Most people think of Google as a search engine, providing the information a user is looking for across any number of disciplines. In the travel search space that might mean using Google Flights or just sourcing details about a destination such as hotels and tours. At this year’s FTE Global conference in Las Vegas, Google’s Megan Danielson, head of travel industry, offered another view on how the company participates in the space:
“Google is a database of intentions,” she said.
So, what exactly does that mean, particularly in the context of travel and the passenger experience (#PaxEx)?
Google sees all of the web data it collects as part of the product it sells/displays to consumers. Flight data exposed through its purchase of ITA Software are also part of that collection activity. And display ads and click through options with that information makes the company a bit of money along the way.
Danielson also spoke about users’ search history and frequency, pointing out that what a customer is looking for is as much a part of the experience as the fact that a search was done in the first place. In other words, by performing a search the user is showing an intent. By tracking those intents a profile can be built around that user the same way information is collected about web pages, restaurants, shops or whatever else Google is aggregating. Customers are also the product.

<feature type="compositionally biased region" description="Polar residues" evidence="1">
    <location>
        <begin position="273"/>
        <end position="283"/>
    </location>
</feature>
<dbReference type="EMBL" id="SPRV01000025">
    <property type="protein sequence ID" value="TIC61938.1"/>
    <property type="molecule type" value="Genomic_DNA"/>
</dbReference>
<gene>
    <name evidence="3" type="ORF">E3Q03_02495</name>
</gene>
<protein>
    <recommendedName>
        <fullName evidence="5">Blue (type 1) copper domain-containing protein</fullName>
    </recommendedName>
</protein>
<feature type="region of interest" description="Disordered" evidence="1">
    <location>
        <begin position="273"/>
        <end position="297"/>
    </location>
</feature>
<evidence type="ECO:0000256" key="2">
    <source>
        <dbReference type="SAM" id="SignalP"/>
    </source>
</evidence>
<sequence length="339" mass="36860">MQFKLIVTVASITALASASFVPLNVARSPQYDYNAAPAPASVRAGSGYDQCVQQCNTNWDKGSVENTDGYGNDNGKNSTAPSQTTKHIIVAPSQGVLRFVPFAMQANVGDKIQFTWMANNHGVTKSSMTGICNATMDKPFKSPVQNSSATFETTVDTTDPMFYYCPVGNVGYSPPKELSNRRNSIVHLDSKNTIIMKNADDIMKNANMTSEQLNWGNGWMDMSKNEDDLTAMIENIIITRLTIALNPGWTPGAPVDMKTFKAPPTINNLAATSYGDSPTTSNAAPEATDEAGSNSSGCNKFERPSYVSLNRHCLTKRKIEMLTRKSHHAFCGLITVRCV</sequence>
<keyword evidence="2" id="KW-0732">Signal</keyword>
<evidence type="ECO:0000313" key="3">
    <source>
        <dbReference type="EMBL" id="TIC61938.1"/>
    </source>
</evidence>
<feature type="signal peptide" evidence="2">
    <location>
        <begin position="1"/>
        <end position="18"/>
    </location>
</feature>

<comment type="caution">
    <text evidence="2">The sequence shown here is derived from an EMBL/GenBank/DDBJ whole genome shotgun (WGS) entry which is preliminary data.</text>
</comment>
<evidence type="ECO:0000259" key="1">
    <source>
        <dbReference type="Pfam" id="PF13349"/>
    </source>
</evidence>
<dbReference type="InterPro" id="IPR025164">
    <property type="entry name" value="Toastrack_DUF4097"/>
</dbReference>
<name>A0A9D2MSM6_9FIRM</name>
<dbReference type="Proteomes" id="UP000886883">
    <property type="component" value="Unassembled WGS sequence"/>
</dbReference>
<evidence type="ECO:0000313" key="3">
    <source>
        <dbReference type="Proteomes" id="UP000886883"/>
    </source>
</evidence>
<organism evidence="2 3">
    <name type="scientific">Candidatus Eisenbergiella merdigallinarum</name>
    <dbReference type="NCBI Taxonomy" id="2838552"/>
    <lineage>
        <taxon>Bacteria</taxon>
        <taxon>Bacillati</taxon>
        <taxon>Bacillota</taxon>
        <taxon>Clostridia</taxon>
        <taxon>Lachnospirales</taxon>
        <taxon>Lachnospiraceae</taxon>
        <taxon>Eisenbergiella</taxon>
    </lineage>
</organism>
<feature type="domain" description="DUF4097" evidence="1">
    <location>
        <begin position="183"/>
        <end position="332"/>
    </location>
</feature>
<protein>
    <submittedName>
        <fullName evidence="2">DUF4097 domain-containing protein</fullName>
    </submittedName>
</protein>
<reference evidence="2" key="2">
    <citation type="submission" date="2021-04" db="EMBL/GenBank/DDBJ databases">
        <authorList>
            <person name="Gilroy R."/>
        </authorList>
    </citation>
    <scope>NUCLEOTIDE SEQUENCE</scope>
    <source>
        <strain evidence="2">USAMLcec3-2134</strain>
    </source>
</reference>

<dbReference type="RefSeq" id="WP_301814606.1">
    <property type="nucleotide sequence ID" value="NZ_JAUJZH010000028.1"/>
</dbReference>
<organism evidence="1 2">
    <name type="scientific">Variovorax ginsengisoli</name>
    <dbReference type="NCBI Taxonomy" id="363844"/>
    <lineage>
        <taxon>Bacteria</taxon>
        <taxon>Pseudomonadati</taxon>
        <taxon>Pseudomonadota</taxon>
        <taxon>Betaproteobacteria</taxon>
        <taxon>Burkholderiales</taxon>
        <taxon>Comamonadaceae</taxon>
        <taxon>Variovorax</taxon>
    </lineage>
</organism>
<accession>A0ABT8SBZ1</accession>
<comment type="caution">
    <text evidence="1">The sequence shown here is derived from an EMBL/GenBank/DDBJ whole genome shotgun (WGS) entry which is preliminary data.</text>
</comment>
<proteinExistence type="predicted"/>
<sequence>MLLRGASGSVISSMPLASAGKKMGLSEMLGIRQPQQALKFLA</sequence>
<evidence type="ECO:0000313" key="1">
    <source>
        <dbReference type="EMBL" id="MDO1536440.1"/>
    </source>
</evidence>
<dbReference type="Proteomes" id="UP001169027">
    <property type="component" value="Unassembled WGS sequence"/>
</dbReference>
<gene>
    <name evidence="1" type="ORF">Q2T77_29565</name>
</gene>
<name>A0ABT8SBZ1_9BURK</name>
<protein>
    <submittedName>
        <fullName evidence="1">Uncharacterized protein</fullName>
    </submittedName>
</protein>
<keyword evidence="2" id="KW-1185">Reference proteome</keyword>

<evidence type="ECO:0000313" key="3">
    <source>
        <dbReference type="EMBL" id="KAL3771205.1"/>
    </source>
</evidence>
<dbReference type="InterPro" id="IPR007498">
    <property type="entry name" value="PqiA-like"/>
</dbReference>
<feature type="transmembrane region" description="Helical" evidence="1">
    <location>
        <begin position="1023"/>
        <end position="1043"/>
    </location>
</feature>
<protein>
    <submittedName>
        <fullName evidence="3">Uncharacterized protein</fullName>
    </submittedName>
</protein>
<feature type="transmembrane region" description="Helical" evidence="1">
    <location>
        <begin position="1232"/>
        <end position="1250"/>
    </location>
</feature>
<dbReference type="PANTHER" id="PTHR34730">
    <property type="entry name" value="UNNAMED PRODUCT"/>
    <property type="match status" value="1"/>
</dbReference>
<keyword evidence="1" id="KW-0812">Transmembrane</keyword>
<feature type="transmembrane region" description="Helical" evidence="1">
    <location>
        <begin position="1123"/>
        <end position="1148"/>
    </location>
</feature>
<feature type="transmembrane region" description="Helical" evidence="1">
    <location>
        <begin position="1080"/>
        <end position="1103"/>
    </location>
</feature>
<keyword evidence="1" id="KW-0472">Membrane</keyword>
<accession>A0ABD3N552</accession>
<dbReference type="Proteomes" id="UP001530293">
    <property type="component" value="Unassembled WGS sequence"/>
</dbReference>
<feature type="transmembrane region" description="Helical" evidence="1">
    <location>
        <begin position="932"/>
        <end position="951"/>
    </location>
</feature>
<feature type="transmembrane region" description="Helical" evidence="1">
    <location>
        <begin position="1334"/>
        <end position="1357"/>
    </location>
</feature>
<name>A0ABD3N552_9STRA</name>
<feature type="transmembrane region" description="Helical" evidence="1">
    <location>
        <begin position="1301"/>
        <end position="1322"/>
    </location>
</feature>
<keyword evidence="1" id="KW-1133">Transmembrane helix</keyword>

Max Coppin a Google Partner development manager, noted that the company’s internal data collection rules are strict. A product group cannot decide to collect information now in hopes of it being useful later, for example. But if there are concrete plans around using that data then the sky’s the limit. Which can be great, or it can be creepy, depending on just how predictive the analysis becomes.
Google’s “Don’t be evil” corporate slogan may need to expand, adding “or creepy” to the end to ensure that customers continue to engage. And, along the way, travelers can expect that their research habits will change a bit, as will the results they see.